Trace Shelton is Editor-in-Chief of INDESIGN Magazine and Contributing Editor of INSTORE. His current favorite topics to cover include social media, marketing, and store environment, but you could also get him excited about merchandising and sales if you’ve got something new to say.
One of the questions I hear most often from retailers is, “What have you learned as a result of seeing so many stores and talking to so many store owners?” For me, the biggest lesson is that no matter how successful the store, there is almost always a blind spot – that is, an area of potential growth or improvement that the owner is just not seeing.
My third and final installment recapping the “Strategies for Advertising Designer Jewelry” panel from The SMART Show will cover advice shared by Michael Finn of E.B. Horn (Boston, MA), one of our “Eight-Figure Independents” in INDESIGN’s Mar/Apr lead story. E.B. Horn has been in business since 1839 – six years before my home state of Texas joined the Union. Nevertheless, the store’s marketing practices are anything but “old school.” Here was some of the advice Michael shared:
Last week, I blogged about Daniel Gordon’s advice from the “Strategies for Advertising Fine & Designer Jewelry” panel at The SMART Jewelry Show in Chicago and how to dominate social media.
Before the SMART Show, the session I was most looking forward to seeing was the “Strategies for Advertising Fine & Designer Jewelry” panel with Dan Gordon (Samuel Gordon Jewelers, Oklahoma City, OK), Sean Moore (Borsheims, Omaha, NE) and Michael Finn (E.B. Horn, Boston, MA).
Are you a traditional jeweler who’s thought you might want to get into selling designer jewelry but you have no idea where to start? Tom Dougherty of Studio 2015 in Woodstock, IL was in that very position recently, and he shared his story at the SMART Show alongside consultant Andrea Hill of Hill Management Group and moderator (and designer advocate) Cindy Edelstein of Jewelers Resource Bureau.
One of the cornerstones of INSTORE Magazine for as long as I can remember, David Geller, spoke to a full house on Friday about the profit potential of repair and custom work, as well as how to teach salespeople to sell both repairs and custom for higher prices. The thing I’ve always loved about David’s columns – and he didn’t disappoint in his session – is that he’s unfailingly practical in his advice. In other words, he doesn’t get lost in “big ideas” and theories, he tells people what to do and how to do it.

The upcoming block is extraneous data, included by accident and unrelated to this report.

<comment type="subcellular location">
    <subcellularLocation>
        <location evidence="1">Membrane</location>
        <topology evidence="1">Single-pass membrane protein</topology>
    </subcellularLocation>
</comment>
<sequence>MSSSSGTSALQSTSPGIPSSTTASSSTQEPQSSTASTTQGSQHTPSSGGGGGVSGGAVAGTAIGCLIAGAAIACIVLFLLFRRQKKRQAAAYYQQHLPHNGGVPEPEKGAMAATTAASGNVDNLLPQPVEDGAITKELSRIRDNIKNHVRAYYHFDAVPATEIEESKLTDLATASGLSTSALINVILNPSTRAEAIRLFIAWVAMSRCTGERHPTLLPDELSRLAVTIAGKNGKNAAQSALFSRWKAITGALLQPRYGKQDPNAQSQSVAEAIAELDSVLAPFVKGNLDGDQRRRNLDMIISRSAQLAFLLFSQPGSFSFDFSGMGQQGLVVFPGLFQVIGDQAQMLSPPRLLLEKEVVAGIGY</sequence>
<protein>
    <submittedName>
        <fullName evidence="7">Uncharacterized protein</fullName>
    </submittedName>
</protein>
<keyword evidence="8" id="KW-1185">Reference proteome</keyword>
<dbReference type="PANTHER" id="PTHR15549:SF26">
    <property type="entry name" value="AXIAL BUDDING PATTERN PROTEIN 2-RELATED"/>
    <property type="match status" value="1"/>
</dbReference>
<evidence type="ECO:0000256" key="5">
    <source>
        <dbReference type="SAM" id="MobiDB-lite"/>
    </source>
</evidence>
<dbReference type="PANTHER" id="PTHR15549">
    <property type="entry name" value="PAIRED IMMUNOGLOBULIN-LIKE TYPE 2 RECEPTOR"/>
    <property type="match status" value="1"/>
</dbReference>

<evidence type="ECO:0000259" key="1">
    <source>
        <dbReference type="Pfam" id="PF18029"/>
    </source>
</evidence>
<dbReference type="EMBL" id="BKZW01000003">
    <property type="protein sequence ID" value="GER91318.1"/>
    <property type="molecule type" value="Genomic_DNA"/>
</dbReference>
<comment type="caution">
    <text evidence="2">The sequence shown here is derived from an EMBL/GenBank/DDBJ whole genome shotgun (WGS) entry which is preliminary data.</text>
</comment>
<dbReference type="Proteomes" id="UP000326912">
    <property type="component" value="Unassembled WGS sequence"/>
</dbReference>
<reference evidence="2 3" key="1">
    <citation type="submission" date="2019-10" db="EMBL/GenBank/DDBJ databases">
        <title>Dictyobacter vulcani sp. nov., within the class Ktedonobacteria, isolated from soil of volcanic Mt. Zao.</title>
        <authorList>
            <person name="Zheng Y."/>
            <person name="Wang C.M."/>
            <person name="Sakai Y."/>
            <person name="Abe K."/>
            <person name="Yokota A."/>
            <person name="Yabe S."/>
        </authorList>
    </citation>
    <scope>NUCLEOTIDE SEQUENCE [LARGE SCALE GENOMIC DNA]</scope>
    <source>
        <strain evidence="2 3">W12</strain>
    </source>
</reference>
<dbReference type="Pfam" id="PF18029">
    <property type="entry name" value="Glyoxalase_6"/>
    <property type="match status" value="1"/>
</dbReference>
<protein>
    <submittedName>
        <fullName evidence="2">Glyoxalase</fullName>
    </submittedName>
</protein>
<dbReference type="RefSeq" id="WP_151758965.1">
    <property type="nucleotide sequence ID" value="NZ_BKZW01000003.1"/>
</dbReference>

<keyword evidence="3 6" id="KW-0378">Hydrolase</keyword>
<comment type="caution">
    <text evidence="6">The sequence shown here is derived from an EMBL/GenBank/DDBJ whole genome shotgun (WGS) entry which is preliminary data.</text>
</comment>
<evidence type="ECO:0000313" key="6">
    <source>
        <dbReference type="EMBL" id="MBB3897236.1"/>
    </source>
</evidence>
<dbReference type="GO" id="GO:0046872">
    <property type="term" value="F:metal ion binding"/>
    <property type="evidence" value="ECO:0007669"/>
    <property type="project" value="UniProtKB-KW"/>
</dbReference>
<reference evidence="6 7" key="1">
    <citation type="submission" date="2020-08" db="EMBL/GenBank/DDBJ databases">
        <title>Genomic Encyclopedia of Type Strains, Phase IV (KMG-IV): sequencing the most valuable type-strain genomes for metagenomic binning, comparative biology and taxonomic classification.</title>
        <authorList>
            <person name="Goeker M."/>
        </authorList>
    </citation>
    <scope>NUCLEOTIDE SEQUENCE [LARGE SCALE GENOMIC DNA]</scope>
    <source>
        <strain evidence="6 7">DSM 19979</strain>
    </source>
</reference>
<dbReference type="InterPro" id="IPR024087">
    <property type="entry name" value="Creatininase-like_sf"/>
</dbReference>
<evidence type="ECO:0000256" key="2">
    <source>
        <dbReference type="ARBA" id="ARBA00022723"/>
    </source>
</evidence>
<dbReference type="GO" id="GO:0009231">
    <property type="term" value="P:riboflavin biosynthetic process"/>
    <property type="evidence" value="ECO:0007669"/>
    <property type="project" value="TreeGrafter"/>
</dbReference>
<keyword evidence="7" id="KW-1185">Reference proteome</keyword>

Next Saturday, I’ll have the good fortune to interview one of the sharpest marketing gurus in the world, Martin Lindstrom, at the SMART Jewelry Show in Chicago. This week, I spoke to Martin to ask him what he’s working on lately and the types of things he might want to discuss at the show. Our conversation reaffirmed to me that SMART Show attendees will be making an excellent investment of their time, even if he’s the only speaker they see.
When I was growing up, April Fools’ Day was one of my favorite “holidays” of the year. Like most boys, I tried to fool my friends and classmates into believing ridiculous lies so that I could laugh and say, “April Fools’!” (Come to think of it, why do we teach our kids to celebrate a day devoted to lying?) But in truth, being a fool is nothing to make light of. In fact, some things are too sad to laugh at. Here are a few examples.
While the “vintage jewelry” look has been showing up in more and more jewelry designers’ collections over the past couple of years, the style seems to be cresting in 2013, with several big-name designers and fashion houses capitalizing on the trend that the popular British TV show Downton Abbey and the upcoming The Great Gatsby feature film have brought to the fore.
Within the next couple of weeks, your March/April issue of INDESIGN will arrive in your mailbox, and you’ll be able to see who’s on our “Eight-Figure Independents” list (retailers doing $10 million or more in a single location) and read about their proudest moments, best advice, and what they see as the biggest challenges facing them. One question we asked our eight-figure independents was “What is your store’s ‘secret weapon’?” Here’s a small taste of what they had to say: